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Environmental coalition challenges revisionist history about Fermi 1 at Fermi 3 new reactor site

Book cover from John G. Fuller's 1975 "We Almost Lost Detroit," about the 1966 partial meltdown at the Fermi 1 experimental plutonium breeder reactor near Monroe, MichiganThe environmental coalition challenging the construction and operating license for Detroit Edison's (DTE) proposed new Fermi 3 atomic reactor has defended its National Historic Preservation Act (NHPA) contention against the revisionist history proposed by DTE, the U.S. Nuclear Regulatory Commission (NRC), and the Michigan State Historic Preservation Office (MI SHPO) regarding Fermi 1. Fermi 1 was the experimental plutonium breeder reactor that suffered a partial meltdown on October 5, 1966, as chronicled in John G. Fuller's We Almost Lost Detroit (book cover, left).

In order to make way for Fermi 3, DTE has propsed to demolish the Fermi 1 containment structure, despite its eligibility for listing on the National Register of Historic Places. To "mitigate" the loss of the historic site, DTE, NRC, and MI SHPO met -- without public participation, a violation of NHPA -- and agreed to merely create a small book shelf for "historic documents" at Monroe County Community College.

The coalition, consisting of Beyond Nuclear, Citizens for Alternatives to Chemical Contamination, Citizens Environment Alliance of Southwestern Ontario, Don't Waste Michigan, and the Sierra Club Michigan Chapter, have objected that this "mitigation" glosses over Fermi 1's true, dark history -- its initial intention to generate weapons-grade plutonium for the U.S. nuclear arsenal, its partial meltdown which came precariously close to radiological catastrophe for the entire region, etc. -- as a form of propaganda favoring Fermi 3.

Its attorney, Terry Lodge of Toledo, wrote:

"A prudent reading of the answers of DTE and the NRC Staff to Intervenors’ motion reveals that the very meaning of the word 'history' is not agreed. There is no agreement on the breadth nor extent of the detailed history of Fermi 1, nor what public officials charged with portraying the history of the plant should present. Part of the reason for this disagreement lies in the complete ignorance of the true facts of Fermi 1 as espoused by none other than the Michigan Historic Preservation Officer:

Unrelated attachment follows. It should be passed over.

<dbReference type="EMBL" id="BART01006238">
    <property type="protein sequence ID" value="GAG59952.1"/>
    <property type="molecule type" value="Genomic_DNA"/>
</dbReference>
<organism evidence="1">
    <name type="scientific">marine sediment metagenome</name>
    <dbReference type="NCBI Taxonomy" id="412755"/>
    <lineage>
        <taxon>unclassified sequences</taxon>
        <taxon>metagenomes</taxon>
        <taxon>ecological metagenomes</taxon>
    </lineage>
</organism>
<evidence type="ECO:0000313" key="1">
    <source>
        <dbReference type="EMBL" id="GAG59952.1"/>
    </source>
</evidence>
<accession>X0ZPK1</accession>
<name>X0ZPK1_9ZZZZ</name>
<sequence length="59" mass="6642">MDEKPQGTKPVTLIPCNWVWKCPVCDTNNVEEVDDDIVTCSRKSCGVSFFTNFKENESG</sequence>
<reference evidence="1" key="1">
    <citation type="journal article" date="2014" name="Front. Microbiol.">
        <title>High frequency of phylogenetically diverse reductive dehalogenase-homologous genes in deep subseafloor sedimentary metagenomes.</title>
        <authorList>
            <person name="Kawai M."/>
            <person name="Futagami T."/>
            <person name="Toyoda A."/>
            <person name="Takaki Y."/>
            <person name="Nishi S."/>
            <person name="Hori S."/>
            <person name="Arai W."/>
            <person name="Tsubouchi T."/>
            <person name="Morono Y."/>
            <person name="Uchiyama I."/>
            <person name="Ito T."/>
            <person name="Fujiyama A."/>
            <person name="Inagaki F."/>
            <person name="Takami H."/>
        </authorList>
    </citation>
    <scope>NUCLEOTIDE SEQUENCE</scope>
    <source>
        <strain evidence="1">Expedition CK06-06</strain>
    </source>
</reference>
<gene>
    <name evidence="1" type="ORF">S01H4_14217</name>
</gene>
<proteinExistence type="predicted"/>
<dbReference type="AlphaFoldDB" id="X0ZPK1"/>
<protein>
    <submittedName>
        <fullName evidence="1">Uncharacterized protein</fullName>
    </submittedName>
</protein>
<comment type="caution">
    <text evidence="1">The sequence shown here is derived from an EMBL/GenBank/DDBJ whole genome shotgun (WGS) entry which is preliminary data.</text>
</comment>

Based on the information provided for our review, the State Historic Preservation Officer (SHPO) concurs with the determination of the U.S. Nuclear Regulatory Commission that the proposed undertaking will have an adverse effect on the Enrico Fermi (Fermi 1) Nuclear Power Plant, which appears to meet the criteria for listing in the National Register of Historic Places as one of the first power reactors of its type that operated safely and proved the feasibility of the fast breeder design on a commercial scale.

But the 'feasible' Fermi 1 generated fewer than three weeks of commercially-marketable electricity before the decision was made to junk it. The 'safe' Fermi 1 came to within moments of completely melting down and exploding; the design has never since been replicated anywhere on the planet, and will never be constructed again. General Pyrrhus might have been referring to Fermi 1 when he commented, 'One more such victory and we are defeated.' Michigan’s professional historian possesses such a grossly inaccurate grasp of Fermi 1's unique place in nuclear power history that the story told may bear more resemblance to conscious propagandizing than historical truth."



The coalition's NHPA contention was filed on Independence Day.